5 Tips On Keeping Your Bird’s Food Fresher In Warm Climates

Camelot macaws

I live in Florida where the temperatures never get particularly cold. It is a rare occasion when we get an overnight freeze and it never lasts for more than a day or two when it occurs. I love the warm weather and I intend to make good on my vow to never shovel snow again.

However, I am not the only one who finds the climate here particularly hospitable; bacteria also thrives in warmth – and moisture, another thing that Florida supplies in abundance. Most bird owners experience warm weather for at least part of the year, which means that we all have a common problem…how to keep bacteria from attacking our bird’s food.

There are many bird owners that work outside of the home. This means that they have to feed their birds before they go to work. That part is easy enough to plan out, but what happens when your bird is the type that likes to take a nibble and save the rest for later?

Birds have different eating styles, just like people. Some birds wolf their food down. My birds, all of them, eat with a carefree attitude. I know that part of it comes from being caged separately. They don’t have to compete or approach their meals with the idea that the last one to the bowl loses. Mine take their sweet time.

This isn’t a problem unless you are not there to collect the food bowls after a few hours. You can’t force them to eat faster and you can’t eliminate fresh foods from the diet. In the warmer weather, this becomes even more of an issue. What do you do?

There isn’t a perfect answer to this question, but I can give you some tips to lessen the worries if your birds are slow eaters like mine:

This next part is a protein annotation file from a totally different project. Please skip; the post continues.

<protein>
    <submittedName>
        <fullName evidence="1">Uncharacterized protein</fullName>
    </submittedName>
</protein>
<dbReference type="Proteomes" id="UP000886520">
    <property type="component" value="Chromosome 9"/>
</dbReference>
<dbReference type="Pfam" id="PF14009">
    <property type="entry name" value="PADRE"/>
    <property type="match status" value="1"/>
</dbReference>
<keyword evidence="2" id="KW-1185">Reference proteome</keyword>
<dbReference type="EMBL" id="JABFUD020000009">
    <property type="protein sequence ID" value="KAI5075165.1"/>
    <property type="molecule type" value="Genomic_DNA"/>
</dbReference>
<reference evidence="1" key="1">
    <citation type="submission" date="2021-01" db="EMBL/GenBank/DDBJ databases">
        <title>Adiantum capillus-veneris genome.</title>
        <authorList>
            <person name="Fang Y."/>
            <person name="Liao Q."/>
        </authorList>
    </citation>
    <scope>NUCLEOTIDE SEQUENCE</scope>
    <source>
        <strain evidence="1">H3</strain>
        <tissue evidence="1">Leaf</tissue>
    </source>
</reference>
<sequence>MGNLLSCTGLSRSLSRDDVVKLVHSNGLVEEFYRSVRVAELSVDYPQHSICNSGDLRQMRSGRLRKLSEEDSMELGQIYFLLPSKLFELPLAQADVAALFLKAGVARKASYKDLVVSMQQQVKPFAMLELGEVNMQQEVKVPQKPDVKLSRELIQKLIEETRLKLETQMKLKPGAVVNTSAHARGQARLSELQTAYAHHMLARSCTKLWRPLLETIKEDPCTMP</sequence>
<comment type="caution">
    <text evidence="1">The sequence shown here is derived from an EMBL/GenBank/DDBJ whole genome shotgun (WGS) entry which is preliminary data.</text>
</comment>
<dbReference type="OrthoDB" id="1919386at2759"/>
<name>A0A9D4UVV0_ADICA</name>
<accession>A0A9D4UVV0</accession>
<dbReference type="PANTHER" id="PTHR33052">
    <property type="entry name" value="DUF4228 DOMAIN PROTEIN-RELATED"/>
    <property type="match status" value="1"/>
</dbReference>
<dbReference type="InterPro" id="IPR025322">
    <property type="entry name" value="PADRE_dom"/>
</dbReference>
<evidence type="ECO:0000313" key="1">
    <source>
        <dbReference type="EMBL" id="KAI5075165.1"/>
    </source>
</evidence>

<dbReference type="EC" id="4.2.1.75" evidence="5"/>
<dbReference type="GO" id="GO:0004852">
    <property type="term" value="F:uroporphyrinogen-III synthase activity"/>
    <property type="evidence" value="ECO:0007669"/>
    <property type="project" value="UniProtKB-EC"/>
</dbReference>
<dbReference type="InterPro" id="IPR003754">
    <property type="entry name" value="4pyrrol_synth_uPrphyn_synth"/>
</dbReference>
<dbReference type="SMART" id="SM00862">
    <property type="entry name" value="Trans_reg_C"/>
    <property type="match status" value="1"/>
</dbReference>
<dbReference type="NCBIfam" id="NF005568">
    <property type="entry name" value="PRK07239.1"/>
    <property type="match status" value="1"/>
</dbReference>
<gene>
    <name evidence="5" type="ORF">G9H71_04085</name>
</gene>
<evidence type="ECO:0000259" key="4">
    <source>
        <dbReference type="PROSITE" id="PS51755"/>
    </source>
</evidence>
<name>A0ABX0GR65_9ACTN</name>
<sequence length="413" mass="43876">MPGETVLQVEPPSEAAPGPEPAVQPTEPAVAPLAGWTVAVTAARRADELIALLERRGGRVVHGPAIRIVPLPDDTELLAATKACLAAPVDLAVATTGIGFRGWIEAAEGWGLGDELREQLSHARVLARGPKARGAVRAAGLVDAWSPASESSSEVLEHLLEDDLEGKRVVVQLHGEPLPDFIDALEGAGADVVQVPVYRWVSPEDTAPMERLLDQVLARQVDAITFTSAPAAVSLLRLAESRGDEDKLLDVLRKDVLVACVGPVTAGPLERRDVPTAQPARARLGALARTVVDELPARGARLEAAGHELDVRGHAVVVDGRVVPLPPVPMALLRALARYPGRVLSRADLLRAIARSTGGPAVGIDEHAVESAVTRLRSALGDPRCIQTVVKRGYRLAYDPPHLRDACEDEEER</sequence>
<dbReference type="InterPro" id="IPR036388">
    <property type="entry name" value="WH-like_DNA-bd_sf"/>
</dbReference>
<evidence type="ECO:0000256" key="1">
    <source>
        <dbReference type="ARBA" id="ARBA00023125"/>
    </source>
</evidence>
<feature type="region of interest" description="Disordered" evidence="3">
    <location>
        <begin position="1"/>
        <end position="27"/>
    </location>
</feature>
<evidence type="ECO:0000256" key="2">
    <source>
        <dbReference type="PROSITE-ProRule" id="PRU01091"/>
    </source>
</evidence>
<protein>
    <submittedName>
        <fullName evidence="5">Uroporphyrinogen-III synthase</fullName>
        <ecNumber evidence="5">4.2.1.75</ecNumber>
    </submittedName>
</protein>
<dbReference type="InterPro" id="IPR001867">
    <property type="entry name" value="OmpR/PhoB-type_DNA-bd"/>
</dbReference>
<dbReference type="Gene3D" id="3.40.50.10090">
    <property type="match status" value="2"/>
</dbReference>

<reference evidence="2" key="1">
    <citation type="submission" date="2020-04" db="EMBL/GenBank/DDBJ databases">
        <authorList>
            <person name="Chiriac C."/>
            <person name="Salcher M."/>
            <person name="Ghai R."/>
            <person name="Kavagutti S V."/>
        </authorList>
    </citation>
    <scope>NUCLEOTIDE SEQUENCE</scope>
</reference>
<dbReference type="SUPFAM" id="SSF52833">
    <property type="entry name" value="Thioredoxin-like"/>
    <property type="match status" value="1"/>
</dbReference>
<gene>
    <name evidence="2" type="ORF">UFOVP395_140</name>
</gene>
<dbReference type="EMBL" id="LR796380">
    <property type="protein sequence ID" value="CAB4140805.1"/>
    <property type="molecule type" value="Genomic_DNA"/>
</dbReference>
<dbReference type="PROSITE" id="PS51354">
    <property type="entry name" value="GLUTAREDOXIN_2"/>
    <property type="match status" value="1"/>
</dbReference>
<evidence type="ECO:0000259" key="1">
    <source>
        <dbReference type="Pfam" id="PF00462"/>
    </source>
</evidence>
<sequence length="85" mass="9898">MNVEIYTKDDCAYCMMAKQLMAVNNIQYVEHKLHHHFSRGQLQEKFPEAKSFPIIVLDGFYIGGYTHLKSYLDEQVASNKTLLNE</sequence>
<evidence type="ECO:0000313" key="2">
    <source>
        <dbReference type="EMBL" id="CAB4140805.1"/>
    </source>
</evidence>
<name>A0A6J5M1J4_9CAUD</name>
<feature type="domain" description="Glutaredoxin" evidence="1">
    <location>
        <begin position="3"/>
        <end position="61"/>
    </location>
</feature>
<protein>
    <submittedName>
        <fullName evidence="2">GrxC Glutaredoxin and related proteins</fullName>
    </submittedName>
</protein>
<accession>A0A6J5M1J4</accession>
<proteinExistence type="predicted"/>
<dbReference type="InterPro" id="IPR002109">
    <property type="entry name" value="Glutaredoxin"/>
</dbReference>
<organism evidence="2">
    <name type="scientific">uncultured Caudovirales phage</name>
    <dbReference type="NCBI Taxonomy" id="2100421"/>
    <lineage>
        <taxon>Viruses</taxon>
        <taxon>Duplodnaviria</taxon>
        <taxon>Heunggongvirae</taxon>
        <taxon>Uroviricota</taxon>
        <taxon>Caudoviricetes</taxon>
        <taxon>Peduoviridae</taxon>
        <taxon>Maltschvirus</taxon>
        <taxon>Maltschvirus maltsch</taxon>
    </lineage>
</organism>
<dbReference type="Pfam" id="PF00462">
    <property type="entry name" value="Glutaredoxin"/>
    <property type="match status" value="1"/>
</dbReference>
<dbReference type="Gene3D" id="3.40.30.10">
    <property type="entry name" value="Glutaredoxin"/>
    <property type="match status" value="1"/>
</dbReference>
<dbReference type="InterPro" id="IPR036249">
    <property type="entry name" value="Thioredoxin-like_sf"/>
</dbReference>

• Serve Drier Produce – There is no such thing as a “dry” veggie, but some contain less moisture than others. If I know I am going to be away for a long period of time, I serve broccoli, carrots, cauliflower or green beans, for example, in the morning meal. I save the wetter foods like fruit or sweet potato for later in the day when it is cooler and I am there to remove any uneaten portions after a few hours.
  • Serve Less Food – This may take away the notion that food is disposable to your bird. If there is a little bit less in the bowl, it will be valued more and perhaps eaten more quickly. When I do this, I make sure my birds have pellets available.
  • “Float” a Food Dish on Ice – Fill you bird’s regular food dish with ice and place the food in a smaller dish that will sit inside the bowl containing the ice. This will help keep the food fresher for longer.
  • Serve Frozen Food – My larger birds enjoy frozen veggies on really hot days – they will eat them frozen. Sometimes I add frozen veggies into the bowl with fresh ones to keep everything colder longer.
  • Antimicrobials– There are certain spices that are common in the kitchen that can be added to the food dish to help slow the growth of bacteria. Try alternating among the following: Garlic, cinnamon, cloves, mustard, allspice, oregano, rosemary, sage and thyme – fresh or ground. Lemon peel is also an antimicrobial and can be place in the food bowl.

It would be wise to do some experimentation to determine which of these your bird prefers. You don’t want to drive him away from his food by adding a flavor he doesn’t care for. And a word of caution: while garlic is by far the best antimicrobial, offer it sparingly as overuse causes anemia – I limit it to once a week.

As I said, there is no perfect solution that eliminates the growth of bacteria on food, but these tips will help slow it down. For information on the perfect fresh food diet for your bird, click here: Natural Feeding.

 Patty Jourgensen specializes in avian health, behavior and nutrition and has been working with and caring for rescue birds since 1987.

1 comment

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